So .. License Server came out about a week ago. When I heard about that I was all, “eh, more DRM, why bother, the users won’t see any benefit, so it’s not worth my time.” Turns out I got that wrong! There are actually several concrete benefits to the user by using the License Server (which I found within a day of releasing Galcon due to the quantity of emails from users explaining my failure to care about them!) If you use the “Copy Protection” feature of the Android Marketplace publisher, you do two things to the user:
– The app will take up twice as much room.
– The app cannot be stored on the user’s SD card.
I covered some of this in a previous blog, but the users memory is very limited, so over utilizing it is a “bad thing”!
The documentation for the Licensing Server is really really long looking, but there isn’t that much you have to do, actually. You’ll probably want to read it, but if you want the synopsis of what you actually end up having to do, here it is:
Step 1: Install the LVL SDK.
You just power up the SDK installer software and find the “Market Licensing package” and install that.
Step 2: Copying the LVL SDK into your project.
Just copy path/to/android/market_licensing/library/src/* into your local src/ folder. The SDK isn’t part of the Android platform, so you have to include it in your own codebase.
Step 3: Get your app to check the license using a Policy.
You can do some complicated things, but the documentation says, “… don’t do that. Just use the included ServerManagedPolicy or StrictPolicy.” I’m going to use the ServerManagedPolicy because that doesn’t require the user to ALWAYS be on-line to use your App. The StrictPolicy only works when the user is on-line and checks the license every time.
At this point, you’ll want to just go find path/to/android/market_licensing/sample and check out the source there. It includes an example that will pop up a dialog to send the users off to buy your app if they don’t have it licensed properly. This seems to be pretty much what I want, so I’ll just copy-n-paste from that.
– To grab your public key go to http://market.android.com/publish/ and click on “Edit Profile” and your key is at the bottom of the page.
– You’ll (maybe) want to grab the example res/values/strings.xml and paste the Licensing related strings into your own strings.xml
– applicationError(ApplicationErrorCode errorCode) should call dontAllow()
– add finish() after the app goes to the market Intent. This way, they can’t go back to the app and get pestered about buying it again. They will have to restart the app and the license will check out fine.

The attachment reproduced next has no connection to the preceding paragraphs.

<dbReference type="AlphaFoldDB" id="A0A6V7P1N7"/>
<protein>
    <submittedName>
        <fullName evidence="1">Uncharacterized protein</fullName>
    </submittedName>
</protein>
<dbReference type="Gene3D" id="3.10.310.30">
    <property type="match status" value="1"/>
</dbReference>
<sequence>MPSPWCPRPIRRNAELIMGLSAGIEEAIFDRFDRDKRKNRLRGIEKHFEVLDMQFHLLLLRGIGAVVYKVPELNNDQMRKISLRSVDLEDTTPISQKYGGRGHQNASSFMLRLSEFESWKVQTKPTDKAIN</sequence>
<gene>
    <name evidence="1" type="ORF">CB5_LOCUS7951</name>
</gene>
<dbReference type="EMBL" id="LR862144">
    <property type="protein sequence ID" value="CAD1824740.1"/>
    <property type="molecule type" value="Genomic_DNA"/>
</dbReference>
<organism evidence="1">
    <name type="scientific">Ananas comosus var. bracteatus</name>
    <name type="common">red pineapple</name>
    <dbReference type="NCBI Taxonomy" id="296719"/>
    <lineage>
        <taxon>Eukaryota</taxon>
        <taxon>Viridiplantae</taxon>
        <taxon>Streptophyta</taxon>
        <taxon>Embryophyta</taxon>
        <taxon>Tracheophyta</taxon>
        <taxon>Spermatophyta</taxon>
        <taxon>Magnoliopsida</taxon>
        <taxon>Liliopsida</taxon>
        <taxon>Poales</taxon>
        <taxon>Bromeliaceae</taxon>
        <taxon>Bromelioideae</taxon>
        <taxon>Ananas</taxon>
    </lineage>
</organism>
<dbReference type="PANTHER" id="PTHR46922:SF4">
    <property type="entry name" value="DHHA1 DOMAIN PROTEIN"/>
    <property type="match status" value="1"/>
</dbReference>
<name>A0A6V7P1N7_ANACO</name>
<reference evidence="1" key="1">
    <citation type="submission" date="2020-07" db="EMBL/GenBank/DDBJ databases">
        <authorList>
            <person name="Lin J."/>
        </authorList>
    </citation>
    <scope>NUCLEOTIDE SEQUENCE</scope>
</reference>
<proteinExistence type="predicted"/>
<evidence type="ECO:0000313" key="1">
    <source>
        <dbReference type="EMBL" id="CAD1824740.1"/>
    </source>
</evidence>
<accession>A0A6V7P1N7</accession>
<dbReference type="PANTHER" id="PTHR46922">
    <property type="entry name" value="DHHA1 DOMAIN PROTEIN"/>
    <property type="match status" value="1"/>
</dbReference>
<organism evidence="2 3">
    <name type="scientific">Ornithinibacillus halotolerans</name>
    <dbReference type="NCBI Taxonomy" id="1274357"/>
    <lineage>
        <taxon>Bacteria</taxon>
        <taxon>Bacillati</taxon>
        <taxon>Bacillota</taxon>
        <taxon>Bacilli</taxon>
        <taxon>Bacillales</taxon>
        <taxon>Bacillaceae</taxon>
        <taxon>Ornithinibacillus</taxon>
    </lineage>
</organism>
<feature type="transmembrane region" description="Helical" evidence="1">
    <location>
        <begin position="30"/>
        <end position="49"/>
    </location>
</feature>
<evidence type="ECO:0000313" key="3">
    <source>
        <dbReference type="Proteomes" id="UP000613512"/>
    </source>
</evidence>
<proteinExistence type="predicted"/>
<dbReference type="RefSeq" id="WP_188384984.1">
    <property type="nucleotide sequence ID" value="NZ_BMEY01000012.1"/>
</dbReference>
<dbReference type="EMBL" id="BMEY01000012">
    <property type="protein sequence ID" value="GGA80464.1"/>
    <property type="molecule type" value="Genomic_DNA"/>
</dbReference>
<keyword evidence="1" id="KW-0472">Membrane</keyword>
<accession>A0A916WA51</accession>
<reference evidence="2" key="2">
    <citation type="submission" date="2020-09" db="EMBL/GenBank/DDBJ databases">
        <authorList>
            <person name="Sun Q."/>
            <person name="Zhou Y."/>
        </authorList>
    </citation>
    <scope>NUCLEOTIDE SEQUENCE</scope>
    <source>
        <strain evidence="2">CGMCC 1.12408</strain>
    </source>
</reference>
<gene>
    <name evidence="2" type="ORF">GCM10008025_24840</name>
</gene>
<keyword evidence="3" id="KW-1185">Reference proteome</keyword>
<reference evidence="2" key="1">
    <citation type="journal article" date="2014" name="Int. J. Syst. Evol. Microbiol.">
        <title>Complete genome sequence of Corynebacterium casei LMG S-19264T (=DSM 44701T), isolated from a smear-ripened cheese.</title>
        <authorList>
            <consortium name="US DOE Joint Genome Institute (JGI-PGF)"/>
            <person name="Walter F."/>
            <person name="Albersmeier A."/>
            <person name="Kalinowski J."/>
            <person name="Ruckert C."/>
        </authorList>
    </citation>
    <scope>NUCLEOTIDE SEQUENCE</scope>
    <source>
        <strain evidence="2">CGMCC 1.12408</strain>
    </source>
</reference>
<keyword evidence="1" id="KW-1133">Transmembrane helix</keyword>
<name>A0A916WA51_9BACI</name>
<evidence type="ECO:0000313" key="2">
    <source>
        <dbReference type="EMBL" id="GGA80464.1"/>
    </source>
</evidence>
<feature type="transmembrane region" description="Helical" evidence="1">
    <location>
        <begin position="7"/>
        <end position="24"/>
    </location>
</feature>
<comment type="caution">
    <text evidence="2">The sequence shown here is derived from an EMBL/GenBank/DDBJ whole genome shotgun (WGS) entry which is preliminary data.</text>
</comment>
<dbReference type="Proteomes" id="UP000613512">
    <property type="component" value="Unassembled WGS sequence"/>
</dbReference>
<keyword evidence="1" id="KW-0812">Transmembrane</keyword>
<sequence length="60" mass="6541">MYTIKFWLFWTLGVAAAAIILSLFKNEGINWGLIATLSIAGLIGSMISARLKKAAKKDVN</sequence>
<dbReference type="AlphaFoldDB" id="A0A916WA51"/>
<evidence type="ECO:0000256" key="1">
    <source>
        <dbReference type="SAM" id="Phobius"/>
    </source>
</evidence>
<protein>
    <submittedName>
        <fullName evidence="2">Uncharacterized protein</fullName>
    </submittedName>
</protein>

Step 4: Testing it out
You can test out your app by again going to http://market.android.com/publish/ and clicking on “Edit Profile” .. at the bottom you can add market user emails that are being tested and you can change what license response you want to force out to the user.
Tip: be careful not to hit the licensing server too often, or you’ll start getting 503 errors which indicate overuse of resources. These take a while to reset.
Step 5: Adding a demo mode
You may want to add a demo mode to your game if licensing fails. Or somehow stop the game entirely, because the AlertDialog seems to be full of “holes”. That dialog will disappear and reveal your game under a number of scenarios. So don’t count on it blocking the user.
I just recall showDialog(0); in onTouchEvent if the game is in demo mode to keep bringing up the dialog again. I suppose a less annoying way to do it would be to respawn the dialog every minute or something. But maybe I’ll do that later!
Step 6: Applying ProGuard code obfuscation
This step is highly recommended by the Android developer guide. It would be nice if this were built into the Android toolchain, but it isn’t. Here’s a blog post that tells you how to do this.
However, I found that the binary that got build crashed. I’m not sure what is going on, but I’m guessing the NDK and ProGuard just aren’t getting along somehow. I’m going to leave out ProGuard for the time being. (I gave this a few hours effort. Again, this is where having support as part of the Android developer’s kit would be great!)
Update: this blog post explains what you need to do. Beyond that, you also need to handle your native methods and callbacks properly.
Step 7: Enabling Install on SD Card!!
This step is basically the whole point of this entire blog post. This gets the app out of the main memory on the device and onto the SD card for the user’s improved happiness.
To do this, add android:installLocation=”preferExternal” to the manifest tag in AndroidManifest.xml
Also change target=android-8 in default.properties.
And that’s that!